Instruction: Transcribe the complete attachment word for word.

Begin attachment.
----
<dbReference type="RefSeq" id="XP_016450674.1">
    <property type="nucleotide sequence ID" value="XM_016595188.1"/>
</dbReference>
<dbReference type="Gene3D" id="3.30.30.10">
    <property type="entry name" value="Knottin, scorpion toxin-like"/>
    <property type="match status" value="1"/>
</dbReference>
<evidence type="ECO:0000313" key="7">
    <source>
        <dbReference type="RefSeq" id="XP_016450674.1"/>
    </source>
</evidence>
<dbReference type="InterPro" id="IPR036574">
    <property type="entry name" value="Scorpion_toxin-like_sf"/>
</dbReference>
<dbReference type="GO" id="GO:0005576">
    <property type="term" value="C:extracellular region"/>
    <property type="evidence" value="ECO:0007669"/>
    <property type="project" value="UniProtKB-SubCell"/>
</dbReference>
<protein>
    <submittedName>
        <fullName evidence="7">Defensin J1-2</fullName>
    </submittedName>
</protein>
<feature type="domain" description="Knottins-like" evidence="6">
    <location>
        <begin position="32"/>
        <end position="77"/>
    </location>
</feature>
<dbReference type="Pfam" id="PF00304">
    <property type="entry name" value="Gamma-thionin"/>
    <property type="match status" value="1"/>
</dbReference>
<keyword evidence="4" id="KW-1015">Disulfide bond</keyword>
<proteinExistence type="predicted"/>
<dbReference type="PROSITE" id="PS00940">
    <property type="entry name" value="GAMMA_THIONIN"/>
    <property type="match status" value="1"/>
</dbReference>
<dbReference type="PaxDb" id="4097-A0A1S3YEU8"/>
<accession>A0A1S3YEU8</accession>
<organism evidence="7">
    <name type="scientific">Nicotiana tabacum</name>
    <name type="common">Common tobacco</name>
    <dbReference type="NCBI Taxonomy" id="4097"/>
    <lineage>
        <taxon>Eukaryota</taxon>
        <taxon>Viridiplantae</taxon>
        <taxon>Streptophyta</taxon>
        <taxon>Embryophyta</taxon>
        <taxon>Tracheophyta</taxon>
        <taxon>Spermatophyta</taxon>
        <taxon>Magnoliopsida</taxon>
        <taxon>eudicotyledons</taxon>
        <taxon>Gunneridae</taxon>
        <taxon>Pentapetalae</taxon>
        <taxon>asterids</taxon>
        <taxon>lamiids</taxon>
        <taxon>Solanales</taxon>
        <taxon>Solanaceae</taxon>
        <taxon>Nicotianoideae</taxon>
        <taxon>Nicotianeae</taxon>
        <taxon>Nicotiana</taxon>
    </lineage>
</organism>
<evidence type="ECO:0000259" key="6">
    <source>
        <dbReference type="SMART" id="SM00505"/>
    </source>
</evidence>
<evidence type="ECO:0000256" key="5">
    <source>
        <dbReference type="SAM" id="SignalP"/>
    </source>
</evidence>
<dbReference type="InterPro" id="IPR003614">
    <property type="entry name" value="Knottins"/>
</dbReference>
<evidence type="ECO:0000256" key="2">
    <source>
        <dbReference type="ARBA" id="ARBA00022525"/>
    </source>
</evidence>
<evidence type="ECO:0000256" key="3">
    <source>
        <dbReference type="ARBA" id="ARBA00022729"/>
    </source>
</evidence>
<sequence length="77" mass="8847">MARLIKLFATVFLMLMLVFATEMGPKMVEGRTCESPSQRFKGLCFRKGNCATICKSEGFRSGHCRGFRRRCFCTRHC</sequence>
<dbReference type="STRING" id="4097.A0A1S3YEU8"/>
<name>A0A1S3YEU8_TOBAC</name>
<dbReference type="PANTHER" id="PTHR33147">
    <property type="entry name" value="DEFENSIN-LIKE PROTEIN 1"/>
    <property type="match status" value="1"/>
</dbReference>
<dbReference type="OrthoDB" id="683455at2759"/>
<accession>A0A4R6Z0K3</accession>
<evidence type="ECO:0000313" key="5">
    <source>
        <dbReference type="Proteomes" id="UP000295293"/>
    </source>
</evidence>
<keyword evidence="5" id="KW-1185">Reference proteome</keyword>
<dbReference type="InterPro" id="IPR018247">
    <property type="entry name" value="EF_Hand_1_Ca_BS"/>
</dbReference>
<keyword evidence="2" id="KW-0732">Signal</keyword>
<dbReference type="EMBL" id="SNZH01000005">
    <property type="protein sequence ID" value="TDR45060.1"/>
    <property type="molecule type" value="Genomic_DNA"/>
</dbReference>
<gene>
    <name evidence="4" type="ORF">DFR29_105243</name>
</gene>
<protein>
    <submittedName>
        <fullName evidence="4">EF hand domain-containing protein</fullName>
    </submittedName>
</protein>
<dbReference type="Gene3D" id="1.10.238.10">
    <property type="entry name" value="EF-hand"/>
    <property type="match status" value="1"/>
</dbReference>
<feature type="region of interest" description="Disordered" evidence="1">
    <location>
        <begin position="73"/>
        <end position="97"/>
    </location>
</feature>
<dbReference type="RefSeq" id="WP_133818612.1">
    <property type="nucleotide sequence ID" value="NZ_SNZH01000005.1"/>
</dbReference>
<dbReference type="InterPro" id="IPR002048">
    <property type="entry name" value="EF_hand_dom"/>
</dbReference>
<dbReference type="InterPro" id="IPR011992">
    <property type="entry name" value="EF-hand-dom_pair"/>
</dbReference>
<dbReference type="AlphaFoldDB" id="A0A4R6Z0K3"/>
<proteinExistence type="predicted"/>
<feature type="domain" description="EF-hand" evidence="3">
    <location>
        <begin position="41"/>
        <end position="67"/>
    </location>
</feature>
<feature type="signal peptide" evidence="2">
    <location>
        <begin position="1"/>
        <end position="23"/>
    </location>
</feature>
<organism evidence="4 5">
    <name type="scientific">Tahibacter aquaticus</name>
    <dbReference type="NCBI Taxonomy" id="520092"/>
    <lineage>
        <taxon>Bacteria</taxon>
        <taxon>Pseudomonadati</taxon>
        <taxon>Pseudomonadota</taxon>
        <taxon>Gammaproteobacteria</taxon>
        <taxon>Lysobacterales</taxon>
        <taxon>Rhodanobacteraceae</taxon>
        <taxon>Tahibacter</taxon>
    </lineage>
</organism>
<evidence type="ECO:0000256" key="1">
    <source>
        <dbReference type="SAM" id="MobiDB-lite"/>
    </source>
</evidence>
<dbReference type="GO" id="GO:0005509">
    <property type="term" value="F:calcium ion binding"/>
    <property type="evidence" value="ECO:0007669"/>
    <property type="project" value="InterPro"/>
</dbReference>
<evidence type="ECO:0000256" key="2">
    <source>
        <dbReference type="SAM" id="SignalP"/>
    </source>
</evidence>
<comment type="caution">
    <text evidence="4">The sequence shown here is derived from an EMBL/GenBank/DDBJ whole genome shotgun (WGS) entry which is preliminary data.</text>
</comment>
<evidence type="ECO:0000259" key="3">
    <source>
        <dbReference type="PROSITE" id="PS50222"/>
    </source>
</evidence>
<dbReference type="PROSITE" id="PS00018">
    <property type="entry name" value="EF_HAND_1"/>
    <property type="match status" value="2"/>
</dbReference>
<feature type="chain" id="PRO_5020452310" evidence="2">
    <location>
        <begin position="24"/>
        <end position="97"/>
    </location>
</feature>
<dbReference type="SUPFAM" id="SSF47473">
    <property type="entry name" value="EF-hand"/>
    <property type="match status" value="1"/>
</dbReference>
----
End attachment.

<dbReference type="RefSeq" id="XP_016450674.1">
    <property type="nucleotide sequence ID" value="XM_016595188.1"/>
</dbReference>
<dbReference type="Gene3D" id="3.30.30.10">
    <property type="entry name" value="Knottin, scorpion toxin-like"/>
    <property type="match status" value="1"/>
</dbReference>
<evidence type="ECO:0000313" key="7">
    <source>
        <dbReference type="RefSeq" id="XP_016450674.1"/>
    </source>
</evidence>
<dbReference type="InterPro" id="IPR036574">
    <property type="entry name" value="Scorpion_toxin-like_sf"/>
</dbReference>
<dbReference type="GO" id="GO:0005576">
    <property type="term" value="C:extracellular region"/>
    <property type="evidence" value="ECO:0007669"/>
    <property type="project" value="UniProtKB-SubCell"/>
</dbReference>
<protein>
    <submittedName>
        <fullName evidence="7">Defensin J1-2</fullName>
    </submittedName>
</protein>
<feature type="domain" description="Knottins-like" evidence="6">
    <location>
        <begin position="32"/>
        <end position="77"/>
    </location>
</feature>
<dbReference type="Pfam" id="PF00304">
    <property type="entry name" value="Gamma-thionin"/>
    <property type="match status" value="1"/>
</dbReference>
<keyword evidence="4" id="KW-1015">Disulfide bond</keyword>
<proteinExistence type="predicted"/>
<dbReference type="PROSITE" id="PS00940">
    <property type="entry name" value="GAMMA_THIONIN"/>
    <property type="match status" value="1"/>
</dbReference>
<dbReference type="PaxDb" id="4097-A0A1S3YEU8"/>
<accession>A0A1S3YEU8</accession>
<organism evidence="7">
    <name type="scientific">Nicotiana tabacum</name>
    <name type="common">Common tobacco</name>
    <dbReference type="NCBI Taxonomy" id="4097"/>
    <lineage>
        <taxon>Eukaryota</taxon>
        <taxon>Viridiplantae</taxon>
        <taxon>Streptophyta</taxon>
        <taxon>Embryophyta</taxon>
        <taxon>Tracheophyta</taxon>
        <taxon>Spermatophyta</taxon>
        <taxon>Magnoliopsida</taxon>
        <taxon>eudicotyledons</taxon>
        <taxon>Gunneridae</taxon>
        <taxon>Pentapetalae</taxon>
        <taxon>asterids</taxon>
        <taxon>lamiids</taxon>
        <taxon>Solanales</taxon>
        <taxon>Solanaceae</taxon>
        <taxon>Nicotianoideae</taxon>
        <taxon>Nicotianeae</taxon>
        <taxon>Nicotiana</taxon>
    </lineage>
</organism>
<evidence type="ECO:0000259" key="6">
    <source>
        <dbReference type="SMART" id="SM00505"/>
    </source>
</evidence>
<evidence type="ECO:0000256" key="5">
    <source>
        <dbReference type="SAM" id="SignalP"/>
    </source>
</evidence>
<dbReference type="InterPro" id="IPR003614">
    <property type="entry name" value="Knottins"/>
</dbReference>
<evidence type="ECO:0000256" key="2">
    <source>
        <dbReference type="ARBA" id="ARBA00022525"/>
    </source>
</evidence>
<evidence type="ECO:0000256" key="3">
    <source>
        <dbReference type="ARBA" id="ARBA00022729"/>
    </source>
</evidence>
<sequence length="77" mass="8847">MARLIKLFATVFLMLMLVFATEMGPKMVEGRTCESPSQRFKGLCFRKGNCATICKSEGFRSGHCRGFRRRCFCTRHC</sequence>
<dbReference type="STRING" id="4097.A0A1S3YEU8"/>
<name>A0A1S3YEU8_TOBAC</name>
<dbReference type="PANTHER" id="PTHR33147">
    <property type="entry name" value="DEFENSIN-LIKE PROTEIN 1"/>
    <property type="match status" value="1"/>
</dbReference>
<dbReference type="OrthoDB" id="683455at2759"/>
<accession>A0A4R6Z0K3</accession>
<evidence type="ECO:0000313" key="5">
    <source>
        <dbReference type="Proteomes" id="UP000295293"/>
    </source>
</evidence>
<keyword evidence="5" id="KW-1185">Reference proteome</keyword>
<dbReference type="InterPro" id="IPR018247">
    <property type="entry name" value="EF_Hand_1_Ca_BS"/>
</dbReference>
<keyword evidence="2" id="KW-0732">Signal</keyword>
<dbReference type="EMBL" id="SNZH01000005">
    <property type="protein sequence ID" value="TDR45060.1"/>
    <property type="molecule type" value="Genomic_DNA"/>
</dbReference>
<gene>
    <name evidence="4" type="ORF">DFR29_105243</name>
</gene>
<protein>
    <submittedName>
        <fullName evidence="4">EF hand domain-containing protein</fullName>
    </submittedName>
</protein>
<dbReference type="Gene3D" id="1.10.238.10">
    <property type="entry name" value="EF-hand"/>
    <property type="match status" value="1"/>
</dbReference>
<feature type="region of interest" description="Disordered" evidence="1">
    <location>
        <begin position="73"/>
        <end position="97"/>
    </location>
</feature>
<dbReference type="RefSeq" id="WP_133818612.1">
    <property type="nucleotide sequence ID" value="NZ_SNZH01000005.1"/>
</dbReference>
<dbReference type="InterPro" id="IPR002048">
    <property type="entry name" value="EF_hand_dom"/>
</dbReference>
<dbReference type="InterPro" id="IPR011992">
    <property type="entry name" value="EF-hand-dom_pair"/>
</dbReference>
<dbReference type="AlphaFoldDB" id="A0A4R6Z0K3"/>
<proteinExistence type="predicted"/>
<feature type="domain" description="EF-hand" evidence="3">
    <location>
        <begin position="41"/>
        <end position="67"/>
    </location>
</feature>
<feature type="signal peptide" evidence="2">
    <location>
        <begin position="1"/>
        <end position="23"/>
    </location>
</feature>
<organism evidence="4 5">
    <name type="scientific">Tahibacter aquaticus</name>
    <dbReference type="NCBI Taxonomy" id="520092"/>
    <lineage>
        <taxon>Bacteria</taxon>
        <taxon>Pseudomonadati</taxon>
        <taxon>Pseudomonadota</taxon>
        <taxon>Gammaproteobacteria</taxon>
        <taxon>Lysobacterales</taxon>
        <taxon>Rhodanobacteraceae</taxon>
        <taxon>Tahibacter</taxon>
    </lineage>
</organism>
<evidence type="ECO:0000256" key="1">
    <source>
        <dbReference type="SAM" id="MobiDB-lite"/>
    </source>
</evidence>
<dbReference type="GO" id="GO:0005509">
    <property type="term" value="F:calcium ion binding"/>
    <property type="evidence" value="ECO:0007669"/>
    <property type="project" value="InterPro"/>
</dbReference>
<evidence type="ECO:0000256" key="2">
    <source>
        <dbReference type="SAM" id="SignalP"/>
    </source>
</evidence>
<comment type="caution">
    <text evidence="4">The sequence shown here is derived from an EMBL/GenBank/DDBJ whole genome shotgun (WGS) entry which is preliminary data.</text>
</comment>
<evidence type="ECO:0000259" key="3">
    <source>
        <dbReference type="PROSITE" id="PS50222"/>
    </source>
</evidence>
<dbReference type="PROSITE" id="PS00018">
    <property type="entry name" value="EF_HAND_1"/>
    <property type="match status" value="2"/>
</dbReference>
<feature type="chain" id="PRO_5020452310" evidence="2">
    <location>
        <begin position="24"/>
        <end position="97"/>
    </location>
</feature>
<dbReference type="SUPFAM" id="SSF47473">
    <property type="entry name" value="EF-hand"/>
    <property type="match status" value="1"/>
</dbReference>